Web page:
Investors have always been quick to react to Apple’s (AAPL) annual iPhone launch weekends.
As mobile devices have come to dominate the company’s bottom line, those launches have gained in popularity as a metric for gauging the likely success of the iPhone in the coming year. While the natural expectation might be that AAPL would see a boost after Apple announces those sales numbers for the three-day launch weekend, the actual trend has been for AAPL to slide in the week afterward as the launch (even if it’s good) inevitably fails to live up to heightened expectations and rumors that reach a crescendo before the big reveal.
So far the iPhone 5s and iPhone 5c launch hasn’t followed the same script. Numbers are up in a big way, but so is AAPL. What gives?
My guess is that expectations for the latest launch were set low after last year’s modest showing and lowered further by worries that the iPhone 5s –a look-alike to last year’s model that ignores consumer pressure for larger smartphones — would fail to ignite upgrade fever among users.
There were also concerns that the iPhone 5c is not the “cheap” iPhone needed to conquer the middle to low market and China. However, Apple blew the barn doors off with a launch weekend that saw a record 9 million new iPhones sold. And Apple stock has been up about 4% since the news.
However, those sales numbers may not be exactly what they sound like.
First, let’s look at iPhone launches over the past several years and the market response to each. In 2010, Apple sold 1.7 million units of the iPhone 4 during its launch weekend, representing what CEO Steve Jobs described as “the most successful product launch in Apple’s history.” In the week after, AAPL took a 7.5% slide, despite the positive numbers. Much of the negative reaction was pinned on reports of issues with the new iPhone’s antennae — a rare slip that became known as “Antennaegate.”
The follow-up iPhone 4S sold 4 million units during its 2011 launch weekend. You’d think those numbers — a 135% increase in launch weekend sales — would be enough to impress investors. But AAPL slipped nearly 7% in the week following the launch.
In 2012, the iPhone 5 sold 5 million. This was a modest yearly increase given the gains the company had reported over the past several releases, and the outcome was predictable — AAPL fell down 5%. Further, the slowing rate of iPhone sales growth was taken as a sign that the company’s glory days might be over and the iPhone 5 launch marked the start of AAPL’s big decline. Apple stock peaked at just over $700 a few days before the iPhone 5 launch and dropped by as much as 44% earlier this year before recovering somewhat as the panic wore off.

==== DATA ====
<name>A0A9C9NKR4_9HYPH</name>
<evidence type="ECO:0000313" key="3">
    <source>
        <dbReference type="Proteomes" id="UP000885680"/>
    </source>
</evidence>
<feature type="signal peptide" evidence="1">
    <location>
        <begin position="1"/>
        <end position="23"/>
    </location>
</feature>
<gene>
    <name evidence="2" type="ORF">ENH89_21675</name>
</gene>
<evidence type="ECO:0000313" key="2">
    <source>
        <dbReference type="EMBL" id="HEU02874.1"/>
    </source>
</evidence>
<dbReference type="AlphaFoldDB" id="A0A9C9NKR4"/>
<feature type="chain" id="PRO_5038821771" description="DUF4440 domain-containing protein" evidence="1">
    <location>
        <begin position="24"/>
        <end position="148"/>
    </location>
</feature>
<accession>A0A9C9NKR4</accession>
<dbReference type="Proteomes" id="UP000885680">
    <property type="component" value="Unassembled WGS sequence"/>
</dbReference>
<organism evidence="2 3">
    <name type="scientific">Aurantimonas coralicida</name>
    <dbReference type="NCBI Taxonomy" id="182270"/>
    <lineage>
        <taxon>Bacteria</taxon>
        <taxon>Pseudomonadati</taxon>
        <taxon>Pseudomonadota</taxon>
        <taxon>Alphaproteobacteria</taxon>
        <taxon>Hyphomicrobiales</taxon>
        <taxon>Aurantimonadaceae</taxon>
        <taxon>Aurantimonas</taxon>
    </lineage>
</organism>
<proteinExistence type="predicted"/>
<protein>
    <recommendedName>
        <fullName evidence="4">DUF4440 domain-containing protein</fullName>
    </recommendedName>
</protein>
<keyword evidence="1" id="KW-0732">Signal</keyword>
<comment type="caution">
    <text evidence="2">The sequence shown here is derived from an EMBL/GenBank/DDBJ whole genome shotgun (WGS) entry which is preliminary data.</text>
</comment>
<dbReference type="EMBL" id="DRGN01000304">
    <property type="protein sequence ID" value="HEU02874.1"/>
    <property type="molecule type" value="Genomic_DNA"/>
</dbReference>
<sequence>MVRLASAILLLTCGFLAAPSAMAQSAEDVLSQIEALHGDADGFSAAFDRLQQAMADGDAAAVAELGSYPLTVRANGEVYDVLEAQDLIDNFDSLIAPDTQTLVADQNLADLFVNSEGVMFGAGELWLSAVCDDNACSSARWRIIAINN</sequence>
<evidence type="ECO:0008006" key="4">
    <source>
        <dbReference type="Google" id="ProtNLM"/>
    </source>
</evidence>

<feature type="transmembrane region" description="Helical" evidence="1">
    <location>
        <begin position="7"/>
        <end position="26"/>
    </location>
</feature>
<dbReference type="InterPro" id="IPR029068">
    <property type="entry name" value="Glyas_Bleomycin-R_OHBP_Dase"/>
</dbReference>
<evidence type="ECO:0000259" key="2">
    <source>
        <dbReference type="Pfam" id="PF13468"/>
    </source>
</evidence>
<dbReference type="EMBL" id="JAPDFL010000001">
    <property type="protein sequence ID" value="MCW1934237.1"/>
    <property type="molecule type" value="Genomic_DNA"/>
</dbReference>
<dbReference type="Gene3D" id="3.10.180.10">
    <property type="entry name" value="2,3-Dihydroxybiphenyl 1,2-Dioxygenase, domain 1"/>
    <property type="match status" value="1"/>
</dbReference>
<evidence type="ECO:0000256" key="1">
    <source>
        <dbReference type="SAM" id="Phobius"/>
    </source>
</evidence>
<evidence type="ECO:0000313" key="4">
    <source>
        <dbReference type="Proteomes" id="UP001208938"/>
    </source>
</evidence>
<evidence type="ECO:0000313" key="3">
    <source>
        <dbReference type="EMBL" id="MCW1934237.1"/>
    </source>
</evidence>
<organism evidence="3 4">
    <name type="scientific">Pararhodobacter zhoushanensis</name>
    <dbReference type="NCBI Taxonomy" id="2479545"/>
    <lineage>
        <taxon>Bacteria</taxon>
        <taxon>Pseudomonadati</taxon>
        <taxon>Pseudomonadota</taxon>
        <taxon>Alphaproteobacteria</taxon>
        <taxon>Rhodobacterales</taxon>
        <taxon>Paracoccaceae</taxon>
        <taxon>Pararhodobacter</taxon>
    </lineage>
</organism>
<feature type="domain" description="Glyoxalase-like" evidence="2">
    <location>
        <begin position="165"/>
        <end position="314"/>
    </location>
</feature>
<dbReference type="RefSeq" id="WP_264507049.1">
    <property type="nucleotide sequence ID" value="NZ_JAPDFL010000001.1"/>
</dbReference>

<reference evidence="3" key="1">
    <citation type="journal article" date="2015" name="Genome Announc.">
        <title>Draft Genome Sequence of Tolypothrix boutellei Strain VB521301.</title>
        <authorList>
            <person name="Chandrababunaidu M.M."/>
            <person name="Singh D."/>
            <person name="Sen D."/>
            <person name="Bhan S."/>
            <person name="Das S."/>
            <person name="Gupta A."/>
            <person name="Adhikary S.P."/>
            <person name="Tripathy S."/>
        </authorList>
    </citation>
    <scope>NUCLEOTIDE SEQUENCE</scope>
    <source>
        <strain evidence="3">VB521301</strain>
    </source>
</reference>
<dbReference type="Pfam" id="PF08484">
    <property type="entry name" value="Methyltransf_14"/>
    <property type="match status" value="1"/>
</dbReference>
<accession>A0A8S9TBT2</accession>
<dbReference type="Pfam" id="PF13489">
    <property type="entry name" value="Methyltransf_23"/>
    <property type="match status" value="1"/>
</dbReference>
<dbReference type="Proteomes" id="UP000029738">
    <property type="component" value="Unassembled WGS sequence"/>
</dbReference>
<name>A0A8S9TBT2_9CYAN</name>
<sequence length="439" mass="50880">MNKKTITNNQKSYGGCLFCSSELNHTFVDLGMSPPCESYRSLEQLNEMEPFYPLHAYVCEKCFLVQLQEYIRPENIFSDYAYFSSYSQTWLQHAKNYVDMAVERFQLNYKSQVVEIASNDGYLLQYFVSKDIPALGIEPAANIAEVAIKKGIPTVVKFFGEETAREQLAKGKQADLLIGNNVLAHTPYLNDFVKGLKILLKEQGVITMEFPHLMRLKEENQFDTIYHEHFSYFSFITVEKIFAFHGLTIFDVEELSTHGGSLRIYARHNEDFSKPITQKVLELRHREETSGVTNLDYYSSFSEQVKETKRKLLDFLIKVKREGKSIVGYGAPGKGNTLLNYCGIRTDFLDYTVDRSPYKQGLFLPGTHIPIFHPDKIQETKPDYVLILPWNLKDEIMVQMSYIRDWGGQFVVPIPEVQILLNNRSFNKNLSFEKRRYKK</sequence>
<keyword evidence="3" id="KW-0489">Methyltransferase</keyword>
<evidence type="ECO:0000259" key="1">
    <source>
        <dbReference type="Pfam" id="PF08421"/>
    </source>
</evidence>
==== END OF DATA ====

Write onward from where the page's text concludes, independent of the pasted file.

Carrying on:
Which brings us to the most recent iPhone launch.
In raw numbers, the 9 million iPhones Apple says it sold over the weekend is incredible. That’s more than double the 3.7 million devices BlackBerry (BBRY) sold in the entire previous quarter. It’s a 125% increase over the relatively anemic iPhone 5 launch and easily exceeds analyst expectations in the 6 million to 7 million range.
However, this launch has been markedly different than previous ones. The iPhone 4 launched in 5 countries initially, and in the U.S. it was an AT&T (T) exclusive. The iPhone 4S launched in 7 countries, including three carriers in the U.S. The iPhone 5 launched in 9 countries and in the U.S. it again was available for AT&T, Sprint (S) and Verizon (VZ). In other words, successive iPhone launch weekends have seen the potential market for the devices — and thus the pool of early adopters — increase every year.
This past weekend, Apple released not one, but two new iPhone models: the iPhone 5s and the iPhone 5c. They covered slightly different price points, with the iPhone 5c being $100 cheaper. In the U.S., the new iPhones were available through four wireless carriers, with T-Mobile (TMUS) being added to the mix. The new iPhones were available in 11 countries at launch, and for the first time, one of those countries was China — the world’s largest smartphone market. Comparing this iPhone launch to previous ones is truly a case of comparing apples to oranges.
Making things even murkier are reports from the Wall Street Journal that of the 9 million reported sold, 3 million to 4 million units might be iPhone 5c units that remain sitting on shelves at non-Apple retailers. The flagship iPhone 5s did sell out, but Apple hasn’t confirmed how many units that represents. So how many iPhones were actually in consumers’ hands after that weekend? Good question.
If investors have been guilty of being bearish on Apple after previous iPhone launch weekends, this time around seems to be the opposite. I’m not saying Apple isn’t going to sell a ton of iPhones and have a killer year. What I am saying is that I’d take that 9 million sold number with a big grain of salt, and don’t buy Apple based on an expectation that the company will sell 125% more iPhones in the coming year.
As of this writing, Brad Moon did not hold a position in any of the aforementioned securities.